The Student Conduct system is an administrative process for reviewing alleged violations of the University’s Student Code of Conduct and Disciplinary Procedures; it is not a civil or criminal court process. The process utilizes formal investigation and hearing procedures to adjudicate alleged violations of University policy and procedures, as determined by the preponderance of the evidence standard. The Office of Student Conduct (OSC) is responsible for overseeing all aspects of the process.
The Student Conduct system uses the following process for resolving alleged violations of the Student Code of Conduct and Disciplinary Procedures:
A verbal or written report is submitted by the Complainant or other reporting party.
Reports are forwarded to the Office of Student Conduct for initial review. Incident Reports found to have alleged violations of the Student Code, Residence Life Handbook, or other University policies are assigned to the appropriate Hearing Officer/Investigator. The Hearing Officer/Investigator will setup an initial meeting with the Complainant (accuser), as needed.
The assigned Hearing Officer/Investigator conducts an investigation (if needed) and has an initial meeting (preliminary hearing) with the Respondent. The Respondent is presented with their rights and options for hearings. The Respondent must decide whether to go before an individual Hearing Officer, Student Conduct Board (SCB), or Tennessee Uniform Administrative Procedures Act (TUAPA) Administrative Law Judge.
The case is heard before an individual Hearing Officer, SCB, or TUAPA Administrative Law Judge. All available information is reviewed and witnesses interviewed. A resolution as to whether the Respondent is Responsible or Not Responsible is determined by the Hearing Officer, SCB, or TUAPA Administrative Law Judge. If found responsible, the Hearing Officer, SCB, or TUAPA Administrative Law Judge will determine the appropriate sanctions.
In cases heard before a Hearing Officer or SCB, the Hearing Officer or SCB will generate a letter outlining the decision and any sanctions assigned. The letter is given to the Respondent, as well as placed in their conduct file. In cases involving an alleged violation of the Sexual Misconduct, Relationship Violence, or Stalking (SMRVS) policy, the letter is provided to both the Complainant and Respondent.
In cases heard before a TUAPA Administrative Law Judge, the Administrative Law Judge will generate a letter outlining the decision and any sanctions assigned. The letter is given to both the University’s and the Respondent’s attorneys. In cases involving an alleged violation of the Sexual Misconduct, Relationship Violence, or Stalking (SMRVS) policy, the letter is provided to the University, Complainant (via the University), and Respondent.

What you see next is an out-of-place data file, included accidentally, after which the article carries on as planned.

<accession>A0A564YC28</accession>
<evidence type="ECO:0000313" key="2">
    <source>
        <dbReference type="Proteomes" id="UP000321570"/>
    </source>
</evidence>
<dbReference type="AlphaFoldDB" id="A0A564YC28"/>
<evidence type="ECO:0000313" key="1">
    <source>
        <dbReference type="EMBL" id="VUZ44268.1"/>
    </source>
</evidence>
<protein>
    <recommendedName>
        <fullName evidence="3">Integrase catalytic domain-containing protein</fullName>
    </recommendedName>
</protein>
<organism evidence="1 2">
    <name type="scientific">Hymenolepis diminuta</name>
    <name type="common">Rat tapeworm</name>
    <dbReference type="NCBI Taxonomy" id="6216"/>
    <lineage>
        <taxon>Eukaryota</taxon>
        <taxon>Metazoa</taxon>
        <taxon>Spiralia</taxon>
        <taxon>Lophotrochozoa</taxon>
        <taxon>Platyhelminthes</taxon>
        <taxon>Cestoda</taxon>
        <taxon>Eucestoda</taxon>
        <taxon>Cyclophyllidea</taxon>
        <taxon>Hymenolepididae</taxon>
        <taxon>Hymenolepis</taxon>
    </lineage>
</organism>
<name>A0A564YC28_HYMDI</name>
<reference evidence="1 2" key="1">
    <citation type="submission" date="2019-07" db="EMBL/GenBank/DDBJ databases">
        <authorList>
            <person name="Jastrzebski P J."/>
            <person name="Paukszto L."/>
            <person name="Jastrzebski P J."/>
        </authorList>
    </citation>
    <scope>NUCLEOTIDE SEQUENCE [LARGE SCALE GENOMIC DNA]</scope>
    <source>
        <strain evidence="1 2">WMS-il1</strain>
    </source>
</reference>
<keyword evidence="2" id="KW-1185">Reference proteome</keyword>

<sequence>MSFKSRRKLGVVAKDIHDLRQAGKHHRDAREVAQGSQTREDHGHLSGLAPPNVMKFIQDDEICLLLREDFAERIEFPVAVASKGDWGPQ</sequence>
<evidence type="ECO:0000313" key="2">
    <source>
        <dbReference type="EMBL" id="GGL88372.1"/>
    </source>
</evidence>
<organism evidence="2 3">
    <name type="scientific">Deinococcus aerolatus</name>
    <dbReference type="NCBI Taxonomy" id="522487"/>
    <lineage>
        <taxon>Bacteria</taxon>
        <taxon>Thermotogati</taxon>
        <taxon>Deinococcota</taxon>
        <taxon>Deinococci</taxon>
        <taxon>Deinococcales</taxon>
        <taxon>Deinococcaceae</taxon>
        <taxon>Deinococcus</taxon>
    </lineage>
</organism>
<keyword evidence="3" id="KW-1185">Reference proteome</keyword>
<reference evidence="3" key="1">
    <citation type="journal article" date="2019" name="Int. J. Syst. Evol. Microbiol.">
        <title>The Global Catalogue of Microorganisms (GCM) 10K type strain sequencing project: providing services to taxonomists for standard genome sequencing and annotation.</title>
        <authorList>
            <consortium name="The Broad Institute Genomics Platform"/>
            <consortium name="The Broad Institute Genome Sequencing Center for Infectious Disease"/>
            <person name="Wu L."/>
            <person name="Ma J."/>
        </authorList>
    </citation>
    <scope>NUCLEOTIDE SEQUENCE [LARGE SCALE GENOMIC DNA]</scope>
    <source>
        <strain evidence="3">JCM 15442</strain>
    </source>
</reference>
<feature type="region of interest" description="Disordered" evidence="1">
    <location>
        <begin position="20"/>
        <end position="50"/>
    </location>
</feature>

The assigned Hearing Officer and/or Office of the Dean of Students will follow up with the Respondent in regard to any assigned sanctions.
In cases heard before a Hearing Officer or SCB, there are three successive levels of appeal: 1. Vice Chancellor for Student Development; 2. Chancellor of the University; 3. President of the University system. Only the Respondent may appeal in these hearing types, with the exception of cases involving the Sexual Misconduct, Relationship Violence, or Stalking (SMRVS) policy in which either the Complainant or the Respondent may appeal.
In cases heard by a TUAPA Administrative Law Judge, there are three successive levels of appeal: 1. Reconsideration by the Administrative Law Judge; 2. Chancellor of the University; 3. Chancery Court. The Complainant, Respondent, and University may appeal in this hearing type.
The University has three different types of hearings for alleged non-academic violations.
- University Hearing Officer: A case is heard before a University Hearing Officer, selected by the Vice Chancellor
for Student Development. University Hearing Officers have education and training related
to the University hearing process.
- Student Conduct Board: A case is heard before a Student Conduct Board, which is comprised of students,
faculty and staff. These individuals receive basic training from the Office of the
Dean of Students. A quorum of at least three students and three faculty/staff are expected
for any hearing.
- Tennessee Uniform Administrative Procedures Act: A case is heard before an Administrative Law Judge, who is appointed by the University. The Respondent may be represented by an attorney in this process; the University is represented by the Office of General Counsel.